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  1. Mustermisstler

    Mustermisstler Senior Member

    Hi all,
    I got the two definitions below from two different dictionaries.
    I want to know if "to get or be onto somebody" is only used to complain or converserly it can be used just to say that you have been in contact with someone.

    Oxford advanced learner's compass
    be onto somebody:
    to be talking to sb, usually in order to ask or tell them sth:
    They’ve been onto me for ages to get a job.

    MacMillan Dictionary:
    be onto somebody:
    to speak to someone in order to complain or ask something
    The neighbours have been onto me again about the dogs barking.

    Can I say, for example "I've just been onto them"? Meaning that I have been speaking to them just a little while ago.

  2. Madrid829 Senior Member

    Washington, DC
    US English, Great Lakes area
    I've never heard onto used in that way, at least not in AE. For that meaning, we would generally just say on. "He's been on me about cleaning the garage," or "I've been getting on her about finishing her homework before Sunday night." Otherwise, the only forms of onto with which I'm familiar are these: http://dictionary.reference.com/browse/onto
  3. i heart queso Senior Member

    San Francisco, California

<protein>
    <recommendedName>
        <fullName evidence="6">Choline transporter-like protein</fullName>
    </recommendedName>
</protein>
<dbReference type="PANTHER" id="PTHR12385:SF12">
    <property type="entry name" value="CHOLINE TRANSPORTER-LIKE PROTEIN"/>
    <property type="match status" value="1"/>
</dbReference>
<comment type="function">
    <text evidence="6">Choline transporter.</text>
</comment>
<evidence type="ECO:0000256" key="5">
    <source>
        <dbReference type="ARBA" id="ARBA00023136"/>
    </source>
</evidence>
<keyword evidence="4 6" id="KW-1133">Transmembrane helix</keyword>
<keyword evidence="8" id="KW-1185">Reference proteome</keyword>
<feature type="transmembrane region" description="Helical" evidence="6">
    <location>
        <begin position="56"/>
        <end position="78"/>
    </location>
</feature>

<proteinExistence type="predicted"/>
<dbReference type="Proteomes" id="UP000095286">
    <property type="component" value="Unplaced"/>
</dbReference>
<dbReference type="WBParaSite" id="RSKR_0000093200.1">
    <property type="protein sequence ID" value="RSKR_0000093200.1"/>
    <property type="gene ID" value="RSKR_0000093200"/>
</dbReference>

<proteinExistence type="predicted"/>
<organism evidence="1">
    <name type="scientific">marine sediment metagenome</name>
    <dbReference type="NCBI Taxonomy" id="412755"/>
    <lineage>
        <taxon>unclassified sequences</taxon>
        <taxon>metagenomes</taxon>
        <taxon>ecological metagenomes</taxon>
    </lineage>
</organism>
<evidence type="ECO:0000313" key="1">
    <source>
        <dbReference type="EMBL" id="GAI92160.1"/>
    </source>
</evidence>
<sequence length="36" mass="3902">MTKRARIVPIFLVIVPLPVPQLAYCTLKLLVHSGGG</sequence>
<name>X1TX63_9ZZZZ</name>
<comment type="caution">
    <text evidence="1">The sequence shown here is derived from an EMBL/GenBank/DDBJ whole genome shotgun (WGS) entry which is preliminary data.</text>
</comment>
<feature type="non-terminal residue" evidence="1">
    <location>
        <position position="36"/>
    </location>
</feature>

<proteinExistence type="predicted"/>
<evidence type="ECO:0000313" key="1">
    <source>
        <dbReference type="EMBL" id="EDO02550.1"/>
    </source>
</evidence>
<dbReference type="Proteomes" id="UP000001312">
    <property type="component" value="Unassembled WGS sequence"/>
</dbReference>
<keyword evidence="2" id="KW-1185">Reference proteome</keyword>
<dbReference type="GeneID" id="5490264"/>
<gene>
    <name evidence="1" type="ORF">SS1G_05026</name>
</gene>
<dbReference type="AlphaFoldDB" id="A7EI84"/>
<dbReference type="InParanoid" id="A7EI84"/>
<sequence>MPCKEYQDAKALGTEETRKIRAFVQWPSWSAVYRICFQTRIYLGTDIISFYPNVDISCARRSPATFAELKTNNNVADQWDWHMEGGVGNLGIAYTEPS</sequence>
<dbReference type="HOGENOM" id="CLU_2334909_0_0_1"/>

English, Canada
    I agree with Madrid829. Let's see if a British person has anything else to say.

    But in any case, I think "I've just been onto them" to mean you've just been speaking to or complaining to someone is incorrect.
  4. Southron Partisan New Member

    English - American South
    or it would be said to mean understanding a deception or tricks. "He thinks he is fooling me, but I am onto him."
  5. Biker

    Biker Senior Member

    Chicago (USA)
    SPAIN - Native Spanish
    I like that definition:

    To have knowledge, be suspicious, or be aware of someone's actions, behavior, or intention.

    Tener a alguién pillado, calado, controlado,
  6. SydLexia Senior Member

    London, EU
    UK English
    It's perfectly OK in BrE.

    Try a search for "I've just been onto them" and you will find plenty of examples of this usage.

  7. dexterciyo

    dexterciyo Senior Member

    Español - Canarias
    Sí, es correcto en el inglés británico. Justamente figura esa frase en el diccionario Oxford:

    Un saludo.

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